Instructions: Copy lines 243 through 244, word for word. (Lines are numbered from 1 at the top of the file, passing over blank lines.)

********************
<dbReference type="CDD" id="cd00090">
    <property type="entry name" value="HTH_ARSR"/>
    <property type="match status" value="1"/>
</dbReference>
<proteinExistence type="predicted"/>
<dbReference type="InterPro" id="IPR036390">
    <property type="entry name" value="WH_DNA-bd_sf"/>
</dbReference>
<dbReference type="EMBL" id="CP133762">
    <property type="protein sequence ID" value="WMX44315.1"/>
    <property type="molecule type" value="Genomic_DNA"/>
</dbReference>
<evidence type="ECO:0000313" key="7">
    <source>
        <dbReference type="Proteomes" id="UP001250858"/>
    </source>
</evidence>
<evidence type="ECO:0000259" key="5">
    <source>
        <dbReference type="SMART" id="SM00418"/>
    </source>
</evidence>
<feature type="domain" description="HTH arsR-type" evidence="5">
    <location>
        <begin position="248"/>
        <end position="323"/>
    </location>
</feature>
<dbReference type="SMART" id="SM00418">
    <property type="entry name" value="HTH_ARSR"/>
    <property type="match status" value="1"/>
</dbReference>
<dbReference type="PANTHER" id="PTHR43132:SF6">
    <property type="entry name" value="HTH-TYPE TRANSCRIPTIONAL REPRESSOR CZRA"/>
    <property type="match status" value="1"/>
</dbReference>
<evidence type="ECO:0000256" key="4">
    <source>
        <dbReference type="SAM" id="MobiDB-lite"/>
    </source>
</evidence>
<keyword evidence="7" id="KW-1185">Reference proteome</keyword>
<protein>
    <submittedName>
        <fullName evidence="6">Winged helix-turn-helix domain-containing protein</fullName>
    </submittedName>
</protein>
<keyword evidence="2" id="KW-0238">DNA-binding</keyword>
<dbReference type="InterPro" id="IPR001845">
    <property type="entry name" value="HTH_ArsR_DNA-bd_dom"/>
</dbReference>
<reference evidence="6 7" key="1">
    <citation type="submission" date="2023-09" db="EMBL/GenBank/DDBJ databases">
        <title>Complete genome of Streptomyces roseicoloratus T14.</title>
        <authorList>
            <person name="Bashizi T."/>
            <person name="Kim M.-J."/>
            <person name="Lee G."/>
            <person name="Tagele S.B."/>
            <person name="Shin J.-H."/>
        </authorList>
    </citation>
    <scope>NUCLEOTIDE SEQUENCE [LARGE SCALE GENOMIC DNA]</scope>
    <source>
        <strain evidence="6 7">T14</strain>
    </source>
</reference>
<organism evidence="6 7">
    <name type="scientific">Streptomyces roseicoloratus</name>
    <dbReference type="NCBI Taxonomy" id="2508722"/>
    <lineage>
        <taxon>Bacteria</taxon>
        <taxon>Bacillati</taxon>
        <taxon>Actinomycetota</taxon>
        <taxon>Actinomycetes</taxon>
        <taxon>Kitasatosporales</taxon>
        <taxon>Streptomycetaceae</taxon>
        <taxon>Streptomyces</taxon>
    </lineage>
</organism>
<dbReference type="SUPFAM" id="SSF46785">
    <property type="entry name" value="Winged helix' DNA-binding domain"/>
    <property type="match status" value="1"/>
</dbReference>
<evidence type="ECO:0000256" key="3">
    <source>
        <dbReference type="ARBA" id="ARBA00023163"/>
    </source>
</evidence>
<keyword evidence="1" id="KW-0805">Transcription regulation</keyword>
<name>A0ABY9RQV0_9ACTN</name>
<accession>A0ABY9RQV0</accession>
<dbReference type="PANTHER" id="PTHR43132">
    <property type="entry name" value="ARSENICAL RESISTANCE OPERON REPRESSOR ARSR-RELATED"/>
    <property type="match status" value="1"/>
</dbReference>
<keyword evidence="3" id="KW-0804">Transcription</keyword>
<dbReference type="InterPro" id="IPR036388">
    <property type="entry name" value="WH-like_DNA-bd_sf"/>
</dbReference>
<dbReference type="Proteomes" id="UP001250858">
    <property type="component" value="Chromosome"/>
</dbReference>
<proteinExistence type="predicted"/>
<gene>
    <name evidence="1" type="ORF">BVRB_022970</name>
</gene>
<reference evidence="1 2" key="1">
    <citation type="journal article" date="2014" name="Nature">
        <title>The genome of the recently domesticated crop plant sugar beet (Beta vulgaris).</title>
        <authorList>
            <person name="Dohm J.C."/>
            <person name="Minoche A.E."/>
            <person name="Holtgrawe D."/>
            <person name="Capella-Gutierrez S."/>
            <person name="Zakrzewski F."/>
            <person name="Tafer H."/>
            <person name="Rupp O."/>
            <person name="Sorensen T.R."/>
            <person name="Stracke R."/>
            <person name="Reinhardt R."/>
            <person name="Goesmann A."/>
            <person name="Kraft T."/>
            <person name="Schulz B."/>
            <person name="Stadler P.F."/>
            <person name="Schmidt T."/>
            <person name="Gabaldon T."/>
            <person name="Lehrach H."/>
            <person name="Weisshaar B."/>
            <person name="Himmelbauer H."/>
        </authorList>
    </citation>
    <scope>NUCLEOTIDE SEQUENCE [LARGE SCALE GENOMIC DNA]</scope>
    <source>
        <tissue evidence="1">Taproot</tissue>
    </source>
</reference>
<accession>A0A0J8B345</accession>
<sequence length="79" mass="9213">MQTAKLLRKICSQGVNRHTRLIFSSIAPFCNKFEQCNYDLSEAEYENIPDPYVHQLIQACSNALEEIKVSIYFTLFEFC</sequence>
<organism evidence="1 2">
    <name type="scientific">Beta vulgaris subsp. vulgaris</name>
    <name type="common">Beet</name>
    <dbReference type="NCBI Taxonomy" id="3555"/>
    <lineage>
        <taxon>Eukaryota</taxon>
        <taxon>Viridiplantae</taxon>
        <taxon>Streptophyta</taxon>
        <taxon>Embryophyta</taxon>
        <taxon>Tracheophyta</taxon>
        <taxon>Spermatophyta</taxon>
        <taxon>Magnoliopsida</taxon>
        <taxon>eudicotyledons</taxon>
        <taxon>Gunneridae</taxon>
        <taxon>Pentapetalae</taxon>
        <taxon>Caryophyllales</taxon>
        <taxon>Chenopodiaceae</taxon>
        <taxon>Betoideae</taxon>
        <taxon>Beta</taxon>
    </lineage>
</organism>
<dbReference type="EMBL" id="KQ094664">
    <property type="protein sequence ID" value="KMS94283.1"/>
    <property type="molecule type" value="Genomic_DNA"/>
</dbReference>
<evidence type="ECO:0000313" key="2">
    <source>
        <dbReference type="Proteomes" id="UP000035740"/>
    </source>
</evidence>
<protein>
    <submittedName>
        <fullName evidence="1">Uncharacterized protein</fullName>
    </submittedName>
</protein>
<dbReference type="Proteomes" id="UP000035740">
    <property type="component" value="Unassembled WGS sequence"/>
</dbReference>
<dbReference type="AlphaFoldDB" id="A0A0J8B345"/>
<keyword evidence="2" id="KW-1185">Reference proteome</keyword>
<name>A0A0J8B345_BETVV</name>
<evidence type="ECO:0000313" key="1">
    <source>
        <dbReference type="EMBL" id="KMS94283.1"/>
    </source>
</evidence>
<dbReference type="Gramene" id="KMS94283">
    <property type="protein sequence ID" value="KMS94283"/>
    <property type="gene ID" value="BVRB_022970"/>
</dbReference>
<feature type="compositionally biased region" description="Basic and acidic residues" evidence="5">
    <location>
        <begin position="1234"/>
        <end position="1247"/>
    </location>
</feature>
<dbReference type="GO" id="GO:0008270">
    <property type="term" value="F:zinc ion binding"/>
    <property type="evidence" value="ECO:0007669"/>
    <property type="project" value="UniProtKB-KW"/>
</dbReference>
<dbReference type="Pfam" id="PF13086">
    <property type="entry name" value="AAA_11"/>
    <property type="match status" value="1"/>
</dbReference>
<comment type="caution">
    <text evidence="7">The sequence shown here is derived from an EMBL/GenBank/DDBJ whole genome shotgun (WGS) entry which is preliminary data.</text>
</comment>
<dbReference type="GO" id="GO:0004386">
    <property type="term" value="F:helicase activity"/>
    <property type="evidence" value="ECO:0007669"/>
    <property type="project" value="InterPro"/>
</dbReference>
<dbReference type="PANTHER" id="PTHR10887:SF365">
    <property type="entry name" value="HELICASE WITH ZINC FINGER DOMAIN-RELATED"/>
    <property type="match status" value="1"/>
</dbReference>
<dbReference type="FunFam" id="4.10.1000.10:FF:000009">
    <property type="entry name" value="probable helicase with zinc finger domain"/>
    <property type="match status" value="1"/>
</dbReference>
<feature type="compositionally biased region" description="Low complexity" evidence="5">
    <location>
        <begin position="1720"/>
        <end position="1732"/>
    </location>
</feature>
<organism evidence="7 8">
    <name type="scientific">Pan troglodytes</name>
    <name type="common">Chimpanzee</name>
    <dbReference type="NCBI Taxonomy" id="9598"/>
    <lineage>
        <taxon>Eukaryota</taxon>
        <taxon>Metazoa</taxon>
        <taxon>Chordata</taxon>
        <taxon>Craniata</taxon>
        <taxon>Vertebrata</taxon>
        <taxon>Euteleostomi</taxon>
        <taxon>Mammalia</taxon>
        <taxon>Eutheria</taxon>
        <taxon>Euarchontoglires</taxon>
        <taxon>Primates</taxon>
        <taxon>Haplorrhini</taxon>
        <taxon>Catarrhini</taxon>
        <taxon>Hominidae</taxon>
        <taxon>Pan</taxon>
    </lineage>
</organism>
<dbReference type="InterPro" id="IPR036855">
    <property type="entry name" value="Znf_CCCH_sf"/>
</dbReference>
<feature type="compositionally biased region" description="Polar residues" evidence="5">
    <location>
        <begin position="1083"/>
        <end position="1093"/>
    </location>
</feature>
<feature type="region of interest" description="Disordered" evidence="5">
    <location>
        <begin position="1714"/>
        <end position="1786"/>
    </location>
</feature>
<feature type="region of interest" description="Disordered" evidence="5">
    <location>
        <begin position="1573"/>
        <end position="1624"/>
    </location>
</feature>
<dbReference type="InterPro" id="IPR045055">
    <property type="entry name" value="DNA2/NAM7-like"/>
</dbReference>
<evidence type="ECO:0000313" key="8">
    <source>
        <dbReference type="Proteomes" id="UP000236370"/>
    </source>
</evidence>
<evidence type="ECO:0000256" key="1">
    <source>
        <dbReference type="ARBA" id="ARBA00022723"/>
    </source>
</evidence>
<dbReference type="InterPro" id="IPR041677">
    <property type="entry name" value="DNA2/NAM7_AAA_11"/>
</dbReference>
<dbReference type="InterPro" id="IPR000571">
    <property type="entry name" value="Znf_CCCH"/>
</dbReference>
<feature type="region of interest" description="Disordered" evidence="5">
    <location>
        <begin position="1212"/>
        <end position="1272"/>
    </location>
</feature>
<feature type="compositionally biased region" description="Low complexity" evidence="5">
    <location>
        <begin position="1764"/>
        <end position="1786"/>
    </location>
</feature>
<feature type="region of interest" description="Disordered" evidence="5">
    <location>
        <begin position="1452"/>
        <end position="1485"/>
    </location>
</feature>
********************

        <taxon>Catarrhini</taxon>
        <taxon>Hominidae</taxon>